In our previous video on the topic of family business we answered the question, “How do I know when they’re ready to take over the family business?” In this video we move from theory to practice. Plenty of parents know the next generation is capable, but actually letting go? That’s another matter.
There are three stereotypical approaches to managing the transition:
You’ll get it from my cold dead hands.
Just take it!
But there is a better way, and it deals with how these two generations pass the baton when it comes to the vision for the business’s future. Vision has a huge practical part to play in how smoothly the business moves from one generation to the next.
If there is n0 vision the business essentially passes from one operator to the next. Things may continue according to the status quo, but the business won’t grow in its missional reach and impact.
If the previous generation believes they can say “mission accomplished!” the next generation needs to articulate where the business is going under new leadership. Otherwise the business will be left in a kind of limbo that generates zero momentum for the incoming leader.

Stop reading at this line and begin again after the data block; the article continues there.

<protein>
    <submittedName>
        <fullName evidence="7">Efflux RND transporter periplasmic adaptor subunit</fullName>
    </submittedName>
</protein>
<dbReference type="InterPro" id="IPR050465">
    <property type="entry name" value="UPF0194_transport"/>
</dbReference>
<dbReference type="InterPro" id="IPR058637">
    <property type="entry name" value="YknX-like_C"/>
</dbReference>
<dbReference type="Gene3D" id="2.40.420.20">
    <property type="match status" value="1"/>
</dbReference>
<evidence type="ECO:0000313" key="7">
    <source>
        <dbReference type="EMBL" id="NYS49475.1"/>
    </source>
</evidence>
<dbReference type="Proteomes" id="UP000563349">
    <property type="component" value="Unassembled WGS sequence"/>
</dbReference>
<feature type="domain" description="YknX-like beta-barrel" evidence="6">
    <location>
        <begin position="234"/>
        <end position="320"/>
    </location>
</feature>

When the two generations are at odds with two distinctly different ideas about the company’s vision the business rarely lasts. In these situations of vision conflict resources are squandered and time is lost to the competition while everyone wonders whose vision of the future will eventually win out. Hint: it’s usually neither.
But when there is a shared vision it is possible to make the transition while picking up momentum at the same time. Shared vision happens either because the second generation is continuing in the direction established by their predecessors, or because the previous generation has signed onto the new direction envisioned by their children. In either case the question “who should be the leader right now?” has the same answer.
Whoever is the driver behind the current vision should be the leader.
The driver is the one who doesn’t just champion the vision, but is the steward of that vision. This entails not just responsibility, but obligation. If the second generation is not at the forefront articulating, refining and applying the vision they will struggle to move beyond the shadow of mom and dad.